[passed in  2013 by the Twenty-Eighth  Alaska State Legislature].                                                               
He posited  that a  $4 billion  deficit has  been created  as the                                                               
partial consequence  of Senate Bill  21's passage,  a significant                                                               
deficit  that threatens  the future  of the  state.   The current                                                               
throughput in the Trans-Alaska Pipeline  System (TAPS) is roughly                                                               
515,000  barrels a  day at  a price  of $35  [per barrel].   This                                                               
comes  out to  about  187 billion  barrels of  oil  pumped on  an                                                               
annual basis,  worth a total  of $6.5 billion.   Alaska's current                                                               
severance structure  as a consequence  of Senate Bill  21 results                                                               
in a  net negative on  the state's severance structure  and makes                                                               
Alaska  look like  a "banana  republic"  where it  does not  even                                                               
collect a  severance on its  valuable resource.   He said  HB 247                                                               
makes the first modest steps at  trying to fix some of the errors                                                               
within Senate Bill  21.  Mr. Peirce recalled that  years ago when                                                               
Mr. Hugh  Malone was  commissioner of  the Department  of Revenue                                                               
there was a fight regarding the  simple interest that was paid on                                                               
deficient or delinquent  oil taxes to Alaska.  That  was fixed to                                                               
be a compound  rate of return to the state  and was an inducement                                                               
for oil companies to get their  taxes paid.  A horrible provision                                                               
of Senate Bill  21 is the 4 percent  simple interest calculation.                                                               
This provides no  incentive for oil companies to  pay their taxes                                                               
because they  can get an  11-12 percent internal rate  of return.                                                               
Under HB 247 this provision of simple interest would be fixed.                                                                  
MR. PEIRCE  said he is an  investor so he pays  attention to some                                                               
of the  publically traded companies  that do business  in Alaska.                                                               
He said  the state has  gone completely overboard on  credits and                                                               
HB 247  takes some  modest steps towards  addressing some  of the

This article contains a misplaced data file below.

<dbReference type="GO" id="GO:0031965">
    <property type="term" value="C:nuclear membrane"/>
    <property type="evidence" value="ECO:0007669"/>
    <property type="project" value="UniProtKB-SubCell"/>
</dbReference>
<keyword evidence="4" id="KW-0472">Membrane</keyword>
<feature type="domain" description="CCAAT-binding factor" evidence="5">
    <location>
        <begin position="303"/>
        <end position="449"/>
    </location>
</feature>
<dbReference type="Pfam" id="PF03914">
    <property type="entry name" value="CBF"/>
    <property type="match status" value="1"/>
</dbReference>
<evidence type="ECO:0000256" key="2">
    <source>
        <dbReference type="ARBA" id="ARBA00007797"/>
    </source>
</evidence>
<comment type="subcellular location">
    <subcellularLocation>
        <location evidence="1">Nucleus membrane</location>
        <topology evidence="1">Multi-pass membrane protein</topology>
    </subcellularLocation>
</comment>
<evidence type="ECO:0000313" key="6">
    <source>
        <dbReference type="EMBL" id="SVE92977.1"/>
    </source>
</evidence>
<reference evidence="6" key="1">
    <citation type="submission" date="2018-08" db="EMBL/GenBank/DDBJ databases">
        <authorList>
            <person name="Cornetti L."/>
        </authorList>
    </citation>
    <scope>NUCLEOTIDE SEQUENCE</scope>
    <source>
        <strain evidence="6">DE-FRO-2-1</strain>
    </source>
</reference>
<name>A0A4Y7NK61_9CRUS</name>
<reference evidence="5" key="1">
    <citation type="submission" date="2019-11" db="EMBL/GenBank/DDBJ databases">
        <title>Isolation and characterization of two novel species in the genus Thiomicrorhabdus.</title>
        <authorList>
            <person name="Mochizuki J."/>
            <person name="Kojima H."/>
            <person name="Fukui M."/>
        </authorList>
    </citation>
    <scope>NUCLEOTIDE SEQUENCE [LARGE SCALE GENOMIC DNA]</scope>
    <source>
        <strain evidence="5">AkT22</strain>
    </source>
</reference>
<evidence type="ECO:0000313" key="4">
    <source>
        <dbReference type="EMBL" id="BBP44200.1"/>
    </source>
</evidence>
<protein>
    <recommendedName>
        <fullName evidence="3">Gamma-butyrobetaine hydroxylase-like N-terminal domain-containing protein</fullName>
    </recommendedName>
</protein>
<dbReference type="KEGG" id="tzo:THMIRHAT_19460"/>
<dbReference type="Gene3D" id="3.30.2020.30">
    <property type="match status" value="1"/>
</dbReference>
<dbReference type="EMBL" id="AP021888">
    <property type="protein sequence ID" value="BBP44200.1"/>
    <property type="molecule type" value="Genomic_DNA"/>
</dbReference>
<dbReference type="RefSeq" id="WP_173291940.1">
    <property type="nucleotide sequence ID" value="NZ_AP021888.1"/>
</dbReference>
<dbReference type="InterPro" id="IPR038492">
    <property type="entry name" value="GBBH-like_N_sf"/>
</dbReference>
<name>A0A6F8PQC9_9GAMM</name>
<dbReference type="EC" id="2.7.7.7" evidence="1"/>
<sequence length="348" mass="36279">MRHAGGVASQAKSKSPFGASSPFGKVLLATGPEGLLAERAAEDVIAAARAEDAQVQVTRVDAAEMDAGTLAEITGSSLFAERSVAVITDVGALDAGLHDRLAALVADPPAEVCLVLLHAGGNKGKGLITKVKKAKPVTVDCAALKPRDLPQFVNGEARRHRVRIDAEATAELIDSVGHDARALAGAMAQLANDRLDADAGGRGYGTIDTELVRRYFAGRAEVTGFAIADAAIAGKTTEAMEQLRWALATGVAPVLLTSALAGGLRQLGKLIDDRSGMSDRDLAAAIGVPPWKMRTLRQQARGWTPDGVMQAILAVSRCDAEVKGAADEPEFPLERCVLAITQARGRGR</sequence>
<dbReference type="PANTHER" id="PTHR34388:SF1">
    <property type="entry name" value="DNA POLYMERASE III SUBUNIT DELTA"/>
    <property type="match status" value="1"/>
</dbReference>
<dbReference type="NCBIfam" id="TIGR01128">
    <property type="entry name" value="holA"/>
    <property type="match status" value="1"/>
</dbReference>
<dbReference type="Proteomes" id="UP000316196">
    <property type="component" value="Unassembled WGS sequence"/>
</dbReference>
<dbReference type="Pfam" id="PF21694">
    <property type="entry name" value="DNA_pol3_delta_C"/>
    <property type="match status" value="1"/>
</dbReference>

giveaway provisions  within the credits.   The magnitude  and the                                                               
giveaways of  the credits  are shielded  from the  Alaska public.                                                               
Some of  his own  research shows  that the  credits the  State of                                                               
Alaska has  paid are far more  than the value of  the resource in                                                               
question.   For example, the  Henry Hub  price of natural  gas is                                                               
about $2  per million  British Thermal  Units (BTUs);  the amount                                                               
Alaska is  paying in the  credits is exponentially more  than the                                                               
value of  the resource at  around $70-$80  per million BTUs.   At                                                               
the end of  the day after paying multiples beyond  what the value                                                               
of the resource  is worth, the State of Alaska  does not even own                                                               
the  gas.   He stated  his  support for  HB 247.   Responding  to                                                               
Representative Josephson, Mr.  Peirce said he is  an investor and                                                               
that he  owns some of these  major oil companies because  from an                                                               
investment perspective they are good companies to invest in.                                                                    
6:07:17 PM                                                                                                                    
LOIS GILBERT offered her support for  HB 247 and for higher taxes                                                               
on  oil.   She  said  the state  constitution  requires that  the